“Colcannon is one of my favorite dishes and this recipe does not disappoint. The combination of creamy Yukon golden potatoes, chopped fresh spring onions, and sweet, tender, sautéed lacinato kale makes this recipe a winner. With the generous amount of greens in this dish, you can feel downright virtuous eating mashed potatoes!” – Joan Velush

  • 3 large (approx 2 Pound) Yukon Gold potatoespeeled and quartered

  • 2 teaspoon fine Saltmore to taste

  • 6 tablespoon unsalted butterat room temperature

  • 3 cups roughly chopped Kaleor other greens (leaves only, discard hard ribs)

  • 4 Middle green onionsthinly sliced, divided white and green parts

  • 1 dried or fresh Bay leaf

  • 1 1/4 cups milk

  • 1 teaspoon dry mustard powder

  • Fresh ground black peppertaste good

  1. Gather the ingredients.

    The spruce eats / Diana Chistruga

  2. Place the potatoes in a large pot or saucepan (4 liters). Add salt and enough cold water to cover the potatoes by about 5cm.

    The spruce eats / Diana Chistruga

  3. Bring to a boil over high heat. Cook until the largest potatoes are soft (they will easily give way when poked with a fork and break), about 12 minutes. Drain in a colander in the sink while you prepare the greens. Set the pot aside, you will use it again.

    The spruce eats / Diana Chistruga

  4. Melt 2 tablespoons butter in a medium skillet over medium heat. Add the kale, white parts of the spring onions, and bay leaf and cook, stirring occasionally, until the kale is tender, about 5 minutes.

    The spruce eats / Diana Chistruga

  5. Add milk and mustard powder. Once the milk is simmering, reduce the heat to low to keep it warm.

    The spruce eats / Diana Chistruga

  6. Return the drained potatoes to the reserved pot. Add the remaining 4 tablespoons of butter and the green parts of the scallions. Mash almost until smooth with a potato masher.

    The spruce eats / Diana Chistruga

  7. Add the kale and milk mixture to the saucepan and discard the bay leaf. Stir to combine. The mixture will look a bit runny at first, but will thicken as the potato starch absorbs the moisture. Season with salt and pepper and serve.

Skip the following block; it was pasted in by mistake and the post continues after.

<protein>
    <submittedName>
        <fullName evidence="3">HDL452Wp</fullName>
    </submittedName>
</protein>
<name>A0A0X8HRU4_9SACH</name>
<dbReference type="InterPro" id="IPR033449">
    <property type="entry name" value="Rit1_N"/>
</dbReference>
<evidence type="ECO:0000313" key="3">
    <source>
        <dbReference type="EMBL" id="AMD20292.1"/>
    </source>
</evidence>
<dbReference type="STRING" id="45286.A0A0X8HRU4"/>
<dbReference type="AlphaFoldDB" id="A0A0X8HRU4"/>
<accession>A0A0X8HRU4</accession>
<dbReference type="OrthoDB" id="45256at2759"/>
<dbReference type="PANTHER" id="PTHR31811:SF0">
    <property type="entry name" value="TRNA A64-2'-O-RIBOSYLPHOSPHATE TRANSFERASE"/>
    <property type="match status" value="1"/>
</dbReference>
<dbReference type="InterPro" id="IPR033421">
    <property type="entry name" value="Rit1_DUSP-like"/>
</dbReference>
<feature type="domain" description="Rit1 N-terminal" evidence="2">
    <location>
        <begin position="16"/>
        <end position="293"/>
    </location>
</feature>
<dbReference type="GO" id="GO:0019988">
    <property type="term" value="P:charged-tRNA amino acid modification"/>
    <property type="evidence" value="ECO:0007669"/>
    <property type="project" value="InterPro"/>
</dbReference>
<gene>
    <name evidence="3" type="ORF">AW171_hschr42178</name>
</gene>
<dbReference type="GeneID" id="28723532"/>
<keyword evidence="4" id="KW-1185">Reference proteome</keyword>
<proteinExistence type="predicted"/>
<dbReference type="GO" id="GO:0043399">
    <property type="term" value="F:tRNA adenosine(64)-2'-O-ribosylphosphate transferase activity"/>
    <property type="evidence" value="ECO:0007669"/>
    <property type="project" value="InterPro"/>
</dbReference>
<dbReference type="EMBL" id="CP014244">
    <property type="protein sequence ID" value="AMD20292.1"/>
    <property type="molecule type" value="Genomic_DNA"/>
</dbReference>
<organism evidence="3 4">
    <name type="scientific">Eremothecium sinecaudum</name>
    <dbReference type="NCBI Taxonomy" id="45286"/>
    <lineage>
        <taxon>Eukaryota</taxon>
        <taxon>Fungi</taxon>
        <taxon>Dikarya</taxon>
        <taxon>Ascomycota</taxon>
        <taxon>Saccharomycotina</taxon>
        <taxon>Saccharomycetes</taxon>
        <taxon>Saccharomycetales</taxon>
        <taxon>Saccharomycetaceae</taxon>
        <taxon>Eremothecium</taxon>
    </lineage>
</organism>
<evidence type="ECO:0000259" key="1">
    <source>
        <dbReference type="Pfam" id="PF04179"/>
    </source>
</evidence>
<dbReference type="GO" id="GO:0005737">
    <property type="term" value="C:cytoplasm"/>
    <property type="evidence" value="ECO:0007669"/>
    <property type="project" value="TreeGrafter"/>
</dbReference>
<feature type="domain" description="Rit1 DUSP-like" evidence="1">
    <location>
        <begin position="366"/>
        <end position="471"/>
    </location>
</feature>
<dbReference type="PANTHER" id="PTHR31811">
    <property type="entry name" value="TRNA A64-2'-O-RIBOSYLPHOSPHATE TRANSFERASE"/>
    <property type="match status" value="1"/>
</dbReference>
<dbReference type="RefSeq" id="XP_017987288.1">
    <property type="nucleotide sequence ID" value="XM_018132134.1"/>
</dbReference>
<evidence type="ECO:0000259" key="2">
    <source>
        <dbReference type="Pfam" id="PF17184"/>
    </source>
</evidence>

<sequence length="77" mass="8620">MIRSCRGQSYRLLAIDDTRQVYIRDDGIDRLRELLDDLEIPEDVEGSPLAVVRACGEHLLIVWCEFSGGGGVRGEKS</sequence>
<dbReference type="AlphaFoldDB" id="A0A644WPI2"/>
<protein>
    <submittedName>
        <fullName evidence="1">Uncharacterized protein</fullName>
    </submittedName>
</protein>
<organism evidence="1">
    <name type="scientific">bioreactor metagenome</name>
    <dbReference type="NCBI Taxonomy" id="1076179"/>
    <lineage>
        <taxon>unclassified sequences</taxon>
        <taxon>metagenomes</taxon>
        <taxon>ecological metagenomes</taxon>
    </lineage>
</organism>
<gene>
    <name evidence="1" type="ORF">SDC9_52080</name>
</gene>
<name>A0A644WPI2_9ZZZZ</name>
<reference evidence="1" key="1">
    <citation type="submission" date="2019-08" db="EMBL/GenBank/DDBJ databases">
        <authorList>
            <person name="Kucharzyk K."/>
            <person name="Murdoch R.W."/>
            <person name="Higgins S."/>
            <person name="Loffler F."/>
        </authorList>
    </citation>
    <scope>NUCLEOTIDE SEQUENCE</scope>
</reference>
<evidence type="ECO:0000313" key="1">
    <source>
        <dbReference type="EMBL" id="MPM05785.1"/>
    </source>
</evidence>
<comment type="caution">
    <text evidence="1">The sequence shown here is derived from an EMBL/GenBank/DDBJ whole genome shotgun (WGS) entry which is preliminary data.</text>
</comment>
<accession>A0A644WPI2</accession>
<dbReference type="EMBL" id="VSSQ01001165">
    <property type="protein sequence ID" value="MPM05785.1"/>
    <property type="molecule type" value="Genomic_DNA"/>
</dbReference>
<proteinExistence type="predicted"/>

The spruce eats / Diana Chistruga

How to store leftover Colcannon

Leave leftovers uncovered in the refrigerator until completely chilled. Cover and store in the fridge for up to 5 days. Microwave or cook in a nonstick skillet over medium-high heat, stirring frequently with a rubber spatula, until hot.

recipe variations

  • Kohl Colcannon: If it's not possible to find fresh seasonal kale, substitute shredded kale. Use a dark green collard like savoy cabbage or spring cabbage, soak it in a tablespoon of butter, then stir it into the mashed potatoes.
  • Colcannon cake: A beautiful and delicious alternative to Colcannon is to use it to shape cakes. For every 3 cups of Colcannon, you will need 1 cup all-purpose flour, 1 egg, and an additional pinch of salt and pepper. Mix everything, form the porridge into cakes and fry in vegetable oil on both sides until golden brown. Top them with a poached egg and a dollop of hollandaise sauce. Baking these cakes is also a great way to use up leftovers.
  • Bacon Colcannon: Fry 3 to 4 slices of bacon in a pan until crispy. Reserve 1 tablespoon of bacon fat and discard the rest. Follow recipe as directed, but use 3 tablespoons butter and the reserved tablespoon fat to mash the potatoes. Mix the porridge with the vegetables and top it with the bacon and just a small knob of butter instead of 60 grams.
  • Russet Colcannon: You can use russet potatoes, but you may not need as much milk. Add these little by little, stopping when you have a fluffy mush.
  • Vegan Colcannon: You can make this recipe vegan by substituting non-dairy butter and unsweetened oat milk for butter and milk.